Mesial temporal lobe epilepsy (MTLE) is a particularly devastating form of human epilepsy with significant incidence of medical intractability. MicroRNAs (miRs) are small, noncoding RNAs that regulate the posttranscriptional expression of protein-coding mRNAs, which may have key roles in the pathogenesis of MTLE development. To study the dynamic expression patterns of brain-specific miR-124 and miR-134 and inflammation-related miR-132 and miR-21, we performed qPCR on the hippocampi of immature rats at 25 days of age. Expressions were monitored in the three stages of MTEL and in the control hippocampal tissues corresponding to the same timeframes. A similar expression method was applied to hippocampi obtained from children with MTLE and normal controls. The expression patterns of miR-124 and miR-134 nearly showed the same dynamics in the three stages of MTLE development. On the other hand, miR-132 and miR-21 showed significant upregulation in acute and chronic stages, while in the latent stage, miR-132 was upregulated and miR-21 was downregulated. The four miRs were upregulated in hippocampal tissues obtained from children with MTLE. The significant upregulation of miR-124 and miR-134 in the seizure-related stages and children suggested that both can be potential targets for anticonvulsant drugs in the epileptic developing brains, while the different expression patterns of miR-132 and miR-21 may suggest different functions in MTLE pathogenesis.
"Indeed, miRNA responses to seizures often display sharp temporal changes (Sano et al. 2012). Given the independent findings of miR-134 upregulation in the hippocampus of children and adults with TLE (Jimenez- Mateos et al. 2012; Peng et al. 2013), these findings establish increased miR-134 as a conserved molecular response to seizures in the brain. Fig. 6 Reduced clinical seizures and mortality in Ant-134 mice subject to SE. a, b Graphs showing average Racine scores for Scr (n = 11) and Ant-134 (n = 12) animals, a during 90 min after PILO injection and b recorded after lorazepam termination of SE (**P \ 0.01; *P \ 0.05, compared to Scr). "
[Show abstract][Hide abstract] ABSTRACT: Emerging data support roles for microRNA (miRNA) in the pathogenesis of various neurologic disorders including epilepsy. MicroRNA-134 (miR-134) is enriched in dendrites of hippocampal neurons, where it negatively regulates spine volume. Recent work identified upregulation of miR-134 in experimental and human epilepsy. Targeting miR-134 in vivo using antagomirs had potent anticonvulsant effects against kainic acid-induced seizures and was associated with a reduction in dendritic spine number. In the present study, we measured dendritic spine volume in mice injected with miR-134-targeting antagomirs and tested effects of the antagomirs on status epilepticus triggered by the cholinergic agonist pilocarpine. Morphometric analysis of over 6,400 dendritic spines in Lucifer yellow-injected CA3 pyramidal neurons revealed increased spine volume in mice given antagomirs compared to controls that received a scrambled sequence. Treatment of mice with miR-134 antagomirs did not alter performance in a behavioral test (novel object location). Status epilepticus induced by pilocarpine was associated with upregulation of miR-134 within the hippocampus of mice. Pretreatment of mice with miR-134 antagomirs reduced the proportion of animals that developed status epilepticus following pilocarpine and increased animal survival. In antagomir-treated mice that did develop status epilepticus, seizure onset was delayed and total seizure power was reduced. These studies provide in vivo evidence that miR-134 regulates spine volume in the hippocampus and validation of the seizure-suppressive effects of miR-134 antagomirs in a model with a different triggering mechanism, indicating broad conservation of anticonvulsant effects.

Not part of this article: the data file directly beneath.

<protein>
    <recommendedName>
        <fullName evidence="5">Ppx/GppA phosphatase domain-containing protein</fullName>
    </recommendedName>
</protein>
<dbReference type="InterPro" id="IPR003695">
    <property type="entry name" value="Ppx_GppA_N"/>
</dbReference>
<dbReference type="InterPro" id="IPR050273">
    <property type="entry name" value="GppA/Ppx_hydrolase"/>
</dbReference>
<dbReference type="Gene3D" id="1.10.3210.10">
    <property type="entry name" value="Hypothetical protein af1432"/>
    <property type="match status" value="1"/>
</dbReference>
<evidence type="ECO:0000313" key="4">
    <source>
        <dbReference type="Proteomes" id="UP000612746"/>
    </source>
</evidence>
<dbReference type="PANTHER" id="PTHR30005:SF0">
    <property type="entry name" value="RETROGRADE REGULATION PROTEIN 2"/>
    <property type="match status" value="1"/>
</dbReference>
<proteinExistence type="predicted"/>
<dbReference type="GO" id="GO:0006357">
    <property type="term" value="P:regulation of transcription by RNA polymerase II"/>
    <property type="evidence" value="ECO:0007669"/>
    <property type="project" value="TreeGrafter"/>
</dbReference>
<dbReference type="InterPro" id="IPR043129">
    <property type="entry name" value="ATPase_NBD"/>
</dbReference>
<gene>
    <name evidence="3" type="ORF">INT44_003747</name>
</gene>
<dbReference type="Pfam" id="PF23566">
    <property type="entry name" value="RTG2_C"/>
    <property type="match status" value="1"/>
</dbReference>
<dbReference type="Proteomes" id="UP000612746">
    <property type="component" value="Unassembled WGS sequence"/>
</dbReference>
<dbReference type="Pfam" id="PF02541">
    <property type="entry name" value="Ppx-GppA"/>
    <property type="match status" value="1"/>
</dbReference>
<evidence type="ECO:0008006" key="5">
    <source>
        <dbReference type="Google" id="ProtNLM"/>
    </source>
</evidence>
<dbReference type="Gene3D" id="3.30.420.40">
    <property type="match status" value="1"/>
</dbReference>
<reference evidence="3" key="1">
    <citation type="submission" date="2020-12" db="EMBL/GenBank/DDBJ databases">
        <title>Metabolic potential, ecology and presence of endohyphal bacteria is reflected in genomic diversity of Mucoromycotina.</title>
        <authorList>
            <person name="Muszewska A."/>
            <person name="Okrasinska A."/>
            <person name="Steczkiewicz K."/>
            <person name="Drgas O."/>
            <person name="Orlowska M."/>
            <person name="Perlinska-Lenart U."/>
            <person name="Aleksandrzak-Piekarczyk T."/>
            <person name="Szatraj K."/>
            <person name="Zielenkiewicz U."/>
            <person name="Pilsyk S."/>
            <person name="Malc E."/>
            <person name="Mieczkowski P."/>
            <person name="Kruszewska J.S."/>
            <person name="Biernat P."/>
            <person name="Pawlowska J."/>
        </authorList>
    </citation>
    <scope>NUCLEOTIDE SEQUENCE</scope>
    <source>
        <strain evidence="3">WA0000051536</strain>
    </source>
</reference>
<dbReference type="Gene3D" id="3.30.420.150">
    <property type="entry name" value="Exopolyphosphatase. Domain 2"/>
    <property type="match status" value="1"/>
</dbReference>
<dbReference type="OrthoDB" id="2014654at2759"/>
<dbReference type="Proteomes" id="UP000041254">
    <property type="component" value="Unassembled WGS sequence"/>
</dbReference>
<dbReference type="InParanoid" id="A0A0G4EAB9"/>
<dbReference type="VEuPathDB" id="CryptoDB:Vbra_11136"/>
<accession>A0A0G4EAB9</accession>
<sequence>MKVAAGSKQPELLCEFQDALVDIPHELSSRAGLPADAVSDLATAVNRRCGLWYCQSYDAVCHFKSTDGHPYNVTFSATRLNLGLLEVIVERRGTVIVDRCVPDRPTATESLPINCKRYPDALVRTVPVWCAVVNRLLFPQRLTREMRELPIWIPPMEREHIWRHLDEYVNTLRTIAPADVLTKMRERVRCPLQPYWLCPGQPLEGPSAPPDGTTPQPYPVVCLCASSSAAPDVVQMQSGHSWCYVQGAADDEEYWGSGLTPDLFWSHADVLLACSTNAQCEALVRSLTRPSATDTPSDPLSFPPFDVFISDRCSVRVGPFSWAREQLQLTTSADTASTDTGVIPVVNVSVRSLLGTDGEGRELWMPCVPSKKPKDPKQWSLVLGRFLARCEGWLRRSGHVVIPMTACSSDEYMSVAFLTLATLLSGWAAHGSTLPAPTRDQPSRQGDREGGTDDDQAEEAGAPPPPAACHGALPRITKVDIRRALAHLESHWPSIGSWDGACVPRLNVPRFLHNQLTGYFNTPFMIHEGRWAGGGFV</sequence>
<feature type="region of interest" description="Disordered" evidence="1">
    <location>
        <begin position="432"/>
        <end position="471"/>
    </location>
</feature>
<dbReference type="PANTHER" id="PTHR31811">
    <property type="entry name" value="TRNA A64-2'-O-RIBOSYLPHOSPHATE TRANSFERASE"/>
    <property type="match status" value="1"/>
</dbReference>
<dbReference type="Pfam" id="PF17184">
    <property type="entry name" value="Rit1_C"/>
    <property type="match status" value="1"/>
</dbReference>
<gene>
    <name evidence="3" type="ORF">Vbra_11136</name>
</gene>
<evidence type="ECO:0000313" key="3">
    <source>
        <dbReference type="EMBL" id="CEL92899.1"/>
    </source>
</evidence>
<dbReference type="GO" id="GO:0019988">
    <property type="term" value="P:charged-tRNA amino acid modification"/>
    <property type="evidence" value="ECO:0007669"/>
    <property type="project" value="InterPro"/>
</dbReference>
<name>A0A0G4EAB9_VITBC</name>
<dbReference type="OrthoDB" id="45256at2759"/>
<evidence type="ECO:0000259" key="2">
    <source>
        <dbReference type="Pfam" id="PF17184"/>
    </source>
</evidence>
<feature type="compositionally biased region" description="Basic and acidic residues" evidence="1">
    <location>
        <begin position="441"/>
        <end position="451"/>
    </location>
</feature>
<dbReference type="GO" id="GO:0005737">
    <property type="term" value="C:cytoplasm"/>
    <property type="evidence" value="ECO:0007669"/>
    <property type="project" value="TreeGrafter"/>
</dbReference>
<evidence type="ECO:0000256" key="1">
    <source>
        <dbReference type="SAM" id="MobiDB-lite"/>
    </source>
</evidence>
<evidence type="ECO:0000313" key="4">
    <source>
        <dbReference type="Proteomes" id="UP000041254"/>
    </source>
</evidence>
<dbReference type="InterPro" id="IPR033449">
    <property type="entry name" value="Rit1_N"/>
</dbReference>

Brain Structure and Function 05/2014; 220(4). DOI:10.1007/s00429-014-0798-5 · 5.62 Impact Factor
"MiR-134 is another activity-regulated miRNA that has been found to be upregulated after SE in kainate and pilocarpine models of SE (Jimenez-Mateos et al., 2011, 2012; Peng et al., 2013). Levels of miR-134 were also confirmed to be increased in the RISC in Ago2 pull down experiments after SE and there were lower protein levels of two validated targets (Jimenez-Mateos et al., 2012). "